DNA-transposons, including members of the Tc1/mariner superfamily, are ancient residents of vertebrate genomes (Radice et al., 1994; Smit and Riggs, 1996 Proc. Natl. Acad. Sci. USA 93, 1443-1448). However, neither autonomous copies of this class of transposon nor a single case of a spontaneous mutation caused by a TcE insertion have been proven in vertebrate animals. This is in contrast to retroposons whose phylogenetic histories of mutating genes in vertebrates is documented (Izsvak et al., 1997). Failure to isolate active DNA-transposons from vertebrates has greatly hindered ambitions to develop these elements as vectors for germline transformation and insertional mutagenesis. However, the apparent capability of salmonid TcEs for horizontal transmission between two teleost orders (Ivics et al., 1996) suggested that this particular subfamily of fish transposons might be transferred through even larger evolutionary distances.
Reconstructions of ancestral archetypal genes using parsimony analysis have been reported (Jermann et al., 1995. Nature 374, 57-59; Unnikrishnan et al., 1996, Stewart, 1995 Nature 374, 12-13). However, such a strategy requires vertical transmission of a gene through evolution for phylogenetically backtracking to the root sequence. Because parsimony analysis could not resolve the phylogenetic relationships between salmonid TcEs, we took the approach of reconstructing a consensus sequence from inactive elements belonging to the same subfamily of transposons. The resurrection of a functional promoter of the L1 retrotransposon in mouse (Adey et al., 1994 Proc. Natl. Acad Sci. USA 91, 1569-1573) has previously been reported.
A strategy for obtaining an active gene is not without risks. The consensus sequence of transposase pseudogenes from a single organism may simply reflect the mutations that had occurred during vertical inactivation that have subsequently been fixed in the genome as a result of amplification of the mutated element. For instance, most Tdr1 elements isolated from zebrafish contain a conserved, 350-bp deletion in the transposase gene (Izsvak et al., 1995). Therefore, their consensus is expected to encode an inactive element. In contrast, because independent fixation of the same mutation in different species is unlikely, we derived a consensus from inactive elements of the same subfamily of transposons from several organisms to provide a sequence for an active transposon.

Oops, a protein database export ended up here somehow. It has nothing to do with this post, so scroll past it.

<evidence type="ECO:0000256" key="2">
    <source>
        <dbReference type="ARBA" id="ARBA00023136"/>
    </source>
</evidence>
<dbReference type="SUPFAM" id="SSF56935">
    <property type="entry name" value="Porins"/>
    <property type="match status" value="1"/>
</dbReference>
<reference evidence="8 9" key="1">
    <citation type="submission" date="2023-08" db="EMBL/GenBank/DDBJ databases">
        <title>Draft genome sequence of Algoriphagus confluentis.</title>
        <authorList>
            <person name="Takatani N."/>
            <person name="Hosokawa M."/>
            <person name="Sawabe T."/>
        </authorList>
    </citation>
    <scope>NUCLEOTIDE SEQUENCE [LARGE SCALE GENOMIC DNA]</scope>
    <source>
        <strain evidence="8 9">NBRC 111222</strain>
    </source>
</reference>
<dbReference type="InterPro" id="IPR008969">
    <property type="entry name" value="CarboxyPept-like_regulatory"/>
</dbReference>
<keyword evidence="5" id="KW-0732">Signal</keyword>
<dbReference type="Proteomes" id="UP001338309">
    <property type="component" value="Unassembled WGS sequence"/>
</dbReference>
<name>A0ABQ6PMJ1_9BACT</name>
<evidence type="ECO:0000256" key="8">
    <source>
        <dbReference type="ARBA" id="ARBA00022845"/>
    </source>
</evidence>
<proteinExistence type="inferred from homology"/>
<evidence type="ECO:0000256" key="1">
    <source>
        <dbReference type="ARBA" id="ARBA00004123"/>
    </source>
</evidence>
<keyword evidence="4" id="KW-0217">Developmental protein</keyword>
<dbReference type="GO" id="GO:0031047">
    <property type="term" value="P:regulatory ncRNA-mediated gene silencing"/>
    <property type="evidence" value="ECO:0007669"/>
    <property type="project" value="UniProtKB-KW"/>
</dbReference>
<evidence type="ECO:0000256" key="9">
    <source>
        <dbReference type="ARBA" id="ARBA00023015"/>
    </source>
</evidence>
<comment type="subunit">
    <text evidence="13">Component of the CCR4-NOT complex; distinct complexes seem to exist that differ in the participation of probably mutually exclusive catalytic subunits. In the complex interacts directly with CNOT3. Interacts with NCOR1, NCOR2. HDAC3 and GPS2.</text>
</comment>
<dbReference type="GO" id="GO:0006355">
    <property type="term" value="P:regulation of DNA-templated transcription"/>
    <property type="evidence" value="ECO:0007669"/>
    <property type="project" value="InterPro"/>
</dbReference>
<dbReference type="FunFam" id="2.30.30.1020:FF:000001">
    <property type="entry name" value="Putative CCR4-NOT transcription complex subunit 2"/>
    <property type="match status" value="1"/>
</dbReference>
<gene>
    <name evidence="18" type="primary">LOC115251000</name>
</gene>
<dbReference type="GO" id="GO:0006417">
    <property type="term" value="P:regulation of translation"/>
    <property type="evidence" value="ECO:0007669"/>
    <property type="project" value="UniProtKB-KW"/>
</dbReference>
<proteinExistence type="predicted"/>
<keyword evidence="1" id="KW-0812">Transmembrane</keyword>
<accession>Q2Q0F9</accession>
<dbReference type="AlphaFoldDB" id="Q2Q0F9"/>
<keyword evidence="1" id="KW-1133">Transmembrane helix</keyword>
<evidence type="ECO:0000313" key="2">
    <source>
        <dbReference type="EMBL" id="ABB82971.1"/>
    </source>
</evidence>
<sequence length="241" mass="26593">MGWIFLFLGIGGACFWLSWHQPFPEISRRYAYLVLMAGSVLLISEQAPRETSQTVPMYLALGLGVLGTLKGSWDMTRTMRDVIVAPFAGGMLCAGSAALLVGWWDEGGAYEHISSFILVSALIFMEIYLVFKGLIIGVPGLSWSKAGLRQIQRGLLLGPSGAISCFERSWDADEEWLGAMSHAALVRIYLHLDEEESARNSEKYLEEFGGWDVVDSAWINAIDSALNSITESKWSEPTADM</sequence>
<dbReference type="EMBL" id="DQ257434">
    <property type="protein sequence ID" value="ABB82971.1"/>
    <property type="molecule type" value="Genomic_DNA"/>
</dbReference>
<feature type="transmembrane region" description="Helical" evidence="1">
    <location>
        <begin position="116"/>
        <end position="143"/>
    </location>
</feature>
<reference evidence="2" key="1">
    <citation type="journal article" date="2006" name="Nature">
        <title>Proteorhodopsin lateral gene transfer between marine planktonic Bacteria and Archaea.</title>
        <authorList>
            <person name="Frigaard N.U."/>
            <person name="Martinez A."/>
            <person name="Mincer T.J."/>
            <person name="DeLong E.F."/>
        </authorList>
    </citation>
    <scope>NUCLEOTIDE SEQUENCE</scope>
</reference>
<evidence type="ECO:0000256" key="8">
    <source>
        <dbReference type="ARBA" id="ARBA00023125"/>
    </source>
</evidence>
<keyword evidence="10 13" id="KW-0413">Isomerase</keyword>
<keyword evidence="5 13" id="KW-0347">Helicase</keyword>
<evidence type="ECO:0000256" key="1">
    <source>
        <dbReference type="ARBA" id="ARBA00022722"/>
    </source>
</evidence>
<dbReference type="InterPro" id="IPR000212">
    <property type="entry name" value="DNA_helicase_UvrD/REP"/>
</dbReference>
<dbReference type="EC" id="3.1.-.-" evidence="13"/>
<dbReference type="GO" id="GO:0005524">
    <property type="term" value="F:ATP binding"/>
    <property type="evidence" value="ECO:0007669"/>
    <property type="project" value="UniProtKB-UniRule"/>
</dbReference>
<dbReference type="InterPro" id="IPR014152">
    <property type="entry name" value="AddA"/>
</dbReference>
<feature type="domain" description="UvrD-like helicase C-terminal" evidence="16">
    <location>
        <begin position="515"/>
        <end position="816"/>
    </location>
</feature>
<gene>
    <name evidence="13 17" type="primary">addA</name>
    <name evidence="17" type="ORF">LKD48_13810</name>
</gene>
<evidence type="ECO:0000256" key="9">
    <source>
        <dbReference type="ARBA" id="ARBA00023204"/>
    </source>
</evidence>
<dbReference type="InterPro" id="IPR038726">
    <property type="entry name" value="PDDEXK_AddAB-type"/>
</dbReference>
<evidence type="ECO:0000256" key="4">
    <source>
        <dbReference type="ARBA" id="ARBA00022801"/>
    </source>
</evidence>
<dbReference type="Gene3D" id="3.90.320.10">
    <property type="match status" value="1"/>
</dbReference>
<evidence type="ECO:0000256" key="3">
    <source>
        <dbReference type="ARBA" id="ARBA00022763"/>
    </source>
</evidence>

Both the transposase coding regions and the inverted repeats (IRs) of salmonid-type TcEs accumulated several mutations, including point mutations, deletions and insertions, and show about 5% average pairwise divergence (Ivics et al., 1996, supra). Example 1 describes the methods that were used to reconstruct a transposase gene of the salmonid subfamily of fish elements using the accumulated phylogenetic data. This analysis is provided in the EMBL database as DS30090 from FTP.EBI.AC.AK in directory/pub/databases/embl/align and the product of this analysis was a consensus sequence for an inactive SB protein. All the elements that were examined were inactive due to deletions and other mutations. A salmonid transposase gene of the SB transposase family was created using PCR-mutagenesis through the creation of 10 constructs as provided in FIG. 1 and described in Example 1.
This sequence can then be modified further, as described here, to produce active members of the SB protein family.
The SB protein recognizes inverted repeats on a nucleic acid fragment and each inverted repeat includes at least one direct repeat. The gene transfer system of this invention, therefore, comprises two components: a transposase and a cloned, nonautono mous (i.e., non-self inserting) salmonid-type element or transposon (referred to herein as a nucleic acid fragment having at least two inverted repeats) that carries the inverted repeats of the transposon substrate DNA. When put together these two components provide active transposon activity. In use, the transposase binds to the direct repeats in the inverted repeats and promotes integration of the intervening nucleic acid sequence into DNA of a cell a including chromosomes and extra chromosomal DNA of fish as well as mammalian cells. This transposon system does not appear to exist in nature.